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iPath Extending iTAG Barley into Plant-Microbe ... · PDF file A. Resistant to powdery mildew (S. Michaelson) B. Susceptible to powdery mildew (S. Michaelson) C. Close up of powdery

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Text of iPath Extending iTAG Barley into Plant-Microbe ... · PDF file A. Resistant to powdery mildew...

  • iPath – Extending iTAG Barley into Plant-Microbe Interactions for Grade 9-12 Classrooms Sarah Michaelson1, Julie Gonzalez2, Greg Fuerst3,4, and Roger Wise3,4

    1 – Science Teacher, Westover School, Middlebury, CT 06762 2 – Biotechnology Program Chair, Des Moines Area Community College, Ankeny, IA 50236

    3 – Plant Pathology and Microbiology, Iowa State University, Ames, IA 50011 4 – Corn Insects and Crop Genetics Research Unit, USDA-ARS, Iowa State University, Ames, IA 50011

    Introduction

    The iTAG Barley Module was developed in 2009 by teachers participating in the Research Experience for Teacher program in collaboration with the Roger Wise laboratory at Iowa State University. The module has since been used successfully in high school and college classrooms to provide students the opportunity to use hands-on laboratory techniques and develop an understanding of the relationships between genotype and phenotype. This poster will describe the work conducted this summer to create an extension to the iTAG module. The iPath extension exposes students to concepts of plant pathology and the connection between plant genetics and resistance or susceptibility to plant pathogens. Cereal crops including wheat, barley, and rye are affected by a variety of pathogens, which can reduce yields by 30% to 40%. One of the most economically important cereal pathogens is powdery mildew, Blumeria graminis. The iPath module will allow students to extract DNA and isolate the Mla6 gene, which confers resistance to B. graminis. Students can then compare their gene expression data with their observations of plant phenotypes.

    Discussion

    The challenge in designing the iTAG and iPath modules was making complex concepts accessible to high school students. To address this challenge, the iTAG and iPath modules use a subset of the Oregon Wolfe Barley (OWB) population consisting of double haploid lines which have either all dominant or all recessive genes for several easily identifiable phenotypes, making the analysis of genotypes and phenotypes easily understandable for students. Similarly, primers had to be designed and selected based on which primer sets would result in gel patterns that would be most clearly understood by high school students. The primers designed in this project for the resistance gene, Mla6, will be effective for use in the high school classroom. Primers designed in the divergent region of the gene show a clear presence and absence pattern on a gel, while primers designed in the conserved region show identical strong bands in each lane of the gel. Instructors can use these results to inform student understandings of gene structure and alleles.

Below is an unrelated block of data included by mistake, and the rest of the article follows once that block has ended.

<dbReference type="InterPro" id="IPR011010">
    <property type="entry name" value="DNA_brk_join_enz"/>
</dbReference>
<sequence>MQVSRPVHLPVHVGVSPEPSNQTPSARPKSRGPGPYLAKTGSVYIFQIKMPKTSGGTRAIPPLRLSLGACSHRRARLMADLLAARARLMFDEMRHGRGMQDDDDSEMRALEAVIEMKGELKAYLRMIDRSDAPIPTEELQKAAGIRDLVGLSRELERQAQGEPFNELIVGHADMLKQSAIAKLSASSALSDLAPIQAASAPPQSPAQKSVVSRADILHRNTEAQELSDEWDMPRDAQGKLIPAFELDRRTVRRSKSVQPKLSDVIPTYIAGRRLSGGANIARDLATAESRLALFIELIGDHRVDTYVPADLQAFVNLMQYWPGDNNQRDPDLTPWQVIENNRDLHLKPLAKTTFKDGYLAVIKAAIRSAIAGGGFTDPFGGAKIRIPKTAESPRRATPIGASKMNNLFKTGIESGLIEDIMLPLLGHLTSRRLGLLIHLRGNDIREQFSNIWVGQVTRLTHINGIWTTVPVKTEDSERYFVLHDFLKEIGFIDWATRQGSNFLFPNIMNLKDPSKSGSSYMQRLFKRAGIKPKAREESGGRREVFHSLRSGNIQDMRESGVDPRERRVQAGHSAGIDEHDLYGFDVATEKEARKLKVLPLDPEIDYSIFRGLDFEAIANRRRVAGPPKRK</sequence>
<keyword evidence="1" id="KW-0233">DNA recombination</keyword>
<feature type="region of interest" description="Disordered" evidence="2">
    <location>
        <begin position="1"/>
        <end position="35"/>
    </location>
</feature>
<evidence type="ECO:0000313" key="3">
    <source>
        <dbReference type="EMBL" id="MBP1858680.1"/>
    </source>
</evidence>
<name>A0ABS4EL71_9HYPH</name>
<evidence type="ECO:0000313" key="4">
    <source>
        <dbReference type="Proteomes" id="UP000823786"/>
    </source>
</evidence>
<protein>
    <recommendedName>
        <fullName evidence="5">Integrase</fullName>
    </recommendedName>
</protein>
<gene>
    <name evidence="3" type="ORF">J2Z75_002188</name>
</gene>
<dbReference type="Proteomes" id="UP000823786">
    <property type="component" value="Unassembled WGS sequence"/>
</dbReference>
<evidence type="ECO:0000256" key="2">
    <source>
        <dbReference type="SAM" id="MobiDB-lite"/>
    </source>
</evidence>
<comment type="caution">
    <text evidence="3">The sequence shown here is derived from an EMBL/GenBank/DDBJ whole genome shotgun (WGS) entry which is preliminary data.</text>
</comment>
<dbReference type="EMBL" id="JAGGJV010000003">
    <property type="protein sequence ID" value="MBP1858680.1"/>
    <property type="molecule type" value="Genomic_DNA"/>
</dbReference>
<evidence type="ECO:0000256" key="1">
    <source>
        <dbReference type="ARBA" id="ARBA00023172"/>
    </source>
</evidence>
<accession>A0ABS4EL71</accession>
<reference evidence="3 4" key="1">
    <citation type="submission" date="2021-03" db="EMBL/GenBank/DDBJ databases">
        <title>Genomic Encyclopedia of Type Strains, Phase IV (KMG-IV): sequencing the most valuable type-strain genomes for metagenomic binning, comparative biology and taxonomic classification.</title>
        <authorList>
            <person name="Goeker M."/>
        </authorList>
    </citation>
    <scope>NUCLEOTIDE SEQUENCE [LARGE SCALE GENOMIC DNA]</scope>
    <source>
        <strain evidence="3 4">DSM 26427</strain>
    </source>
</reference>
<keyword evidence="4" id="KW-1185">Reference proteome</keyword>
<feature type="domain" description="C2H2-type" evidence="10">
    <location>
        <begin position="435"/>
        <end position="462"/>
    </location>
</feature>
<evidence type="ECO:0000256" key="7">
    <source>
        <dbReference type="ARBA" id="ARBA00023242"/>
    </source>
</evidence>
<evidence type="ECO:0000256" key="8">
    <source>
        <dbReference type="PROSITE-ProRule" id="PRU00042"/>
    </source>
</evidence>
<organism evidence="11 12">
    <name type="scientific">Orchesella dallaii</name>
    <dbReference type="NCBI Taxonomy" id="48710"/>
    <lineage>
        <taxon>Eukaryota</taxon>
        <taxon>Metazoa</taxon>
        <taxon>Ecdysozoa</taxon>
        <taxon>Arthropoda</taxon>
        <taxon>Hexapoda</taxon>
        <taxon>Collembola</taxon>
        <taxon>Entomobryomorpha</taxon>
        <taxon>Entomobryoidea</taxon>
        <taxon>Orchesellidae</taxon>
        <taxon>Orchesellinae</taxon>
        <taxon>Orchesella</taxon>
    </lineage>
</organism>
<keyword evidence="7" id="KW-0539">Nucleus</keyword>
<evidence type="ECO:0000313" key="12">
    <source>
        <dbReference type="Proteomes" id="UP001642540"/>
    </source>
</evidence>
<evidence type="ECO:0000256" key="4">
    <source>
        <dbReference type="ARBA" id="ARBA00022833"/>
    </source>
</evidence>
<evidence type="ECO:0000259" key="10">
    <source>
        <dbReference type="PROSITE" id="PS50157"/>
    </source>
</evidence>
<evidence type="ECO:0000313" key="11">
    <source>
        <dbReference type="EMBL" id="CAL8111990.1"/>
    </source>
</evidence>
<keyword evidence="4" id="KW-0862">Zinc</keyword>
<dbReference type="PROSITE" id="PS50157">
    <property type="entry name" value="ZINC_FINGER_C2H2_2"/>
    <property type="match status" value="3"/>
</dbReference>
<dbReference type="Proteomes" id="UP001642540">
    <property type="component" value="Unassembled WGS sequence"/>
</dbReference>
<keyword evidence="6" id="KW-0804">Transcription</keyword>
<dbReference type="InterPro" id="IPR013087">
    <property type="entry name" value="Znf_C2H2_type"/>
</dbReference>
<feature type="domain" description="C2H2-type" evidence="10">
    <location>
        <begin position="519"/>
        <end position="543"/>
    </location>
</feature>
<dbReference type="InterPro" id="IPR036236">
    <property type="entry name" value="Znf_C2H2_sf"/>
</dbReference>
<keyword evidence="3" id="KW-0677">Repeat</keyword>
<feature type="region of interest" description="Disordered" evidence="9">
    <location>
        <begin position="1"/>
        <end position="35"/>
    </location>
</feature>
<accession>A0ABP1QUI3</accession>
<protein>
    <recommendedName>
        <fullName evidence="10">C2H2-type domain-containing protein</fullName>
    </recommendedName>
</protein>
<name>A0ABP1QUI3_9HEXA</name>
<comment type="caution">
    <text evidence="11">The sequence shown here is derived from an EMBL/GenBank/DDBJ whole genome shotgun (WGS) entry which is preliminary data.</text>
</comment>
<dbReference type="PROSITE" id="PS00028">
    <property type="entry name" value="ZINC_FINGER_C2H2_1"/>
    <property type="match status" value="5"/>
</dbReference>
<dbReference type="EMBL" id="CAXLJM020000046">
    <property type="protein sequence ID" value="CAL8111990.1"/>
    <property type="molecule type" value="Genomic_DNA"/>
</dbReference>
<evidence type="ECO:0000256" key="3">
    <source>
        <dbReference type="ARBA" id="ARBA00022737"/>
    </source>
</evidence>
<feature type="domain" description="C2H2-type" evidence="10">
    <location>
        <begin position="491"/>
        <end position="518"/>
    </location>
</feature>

The concepts presented in the iPath module will provide a real-world relevance to many topics covered in a traditional high school biology course. DNA structure, genotypes and phenotypes, host-pathogen relationships, and co-evolution are all topics that teachers could address by using this module. The methodology of the module also allows students to practice the science and engineering practices emphasized in the Next Generation Science Standards.

    Acknowledgements

    We would like to thank the Research Experience for Teachers program, and coordinator Adah Leshem, along with the Department of Plant Pathology and Microbiology of Iowa State University. In addition, we would like to thank the members of our sponsoring lab – Dr. Roger Wise and Greg Fuerst - for their support, guidance, and patience.

    Funded by NSF-PGRP 0922746 & 1339348

    Results

    Purpose

    Design an activity for high school students to isolate and analyze pathogen-resistant genes in barley. Design primers in conserved and divergent regions of the resistant gene.

    C

    Methods

    The Oregon Wolfe Barley Informative and Spectacular Subset (OWB ISS) were inoculated with powdery mildew. After one week of incubation the lines were analyzed for the presence of an active powdery mildew infection and scored as resistant or susceptible. Next, NCBI was used to find sequences for seven alleles of the Mla gene, which confers resistance to powdery mildew. The seven gene sequences were aligned using the Multiple Sequence Alignment Tool from the European Bioinformatics Institute. Based on the alignment, primers were designed in both the conserved and divergent regions of the gene, and Integrated DNA Technology’s OligoAnalyzer software was used to optimize primer sets. To amplify the genes from the OWB ISS, DNA was extracted from each line and PCR was performed with the conserved and divergent primer sets. Gel electrophoresis was used to visualize and compare gene expression between the twenty lines of barley.

    Figure 3. A. Resistant to powdery mildew (S. Michaelson) B. Susceptible to powdery mildew (S. Michaelson) C. Close up of powdery mildew colonies on barley

    leaves (P. Spanu)

    Figure 1. Oregon Wolfe Barley Informative and Spectacular Subset photographed seven days after inoculation. Phenotypes for resistance and susceptibility are indicated parenthetically.

    A

    B

    Figure 4. A. Gel results of Mla6 PCR with divergent

    region primers B. Gel results of Mla6 PCR with conserved

    region primers

    A B A

    B

    A

    B

    Figure 2. A. A sample conserved region of alignment B. A sample divergent region of alignment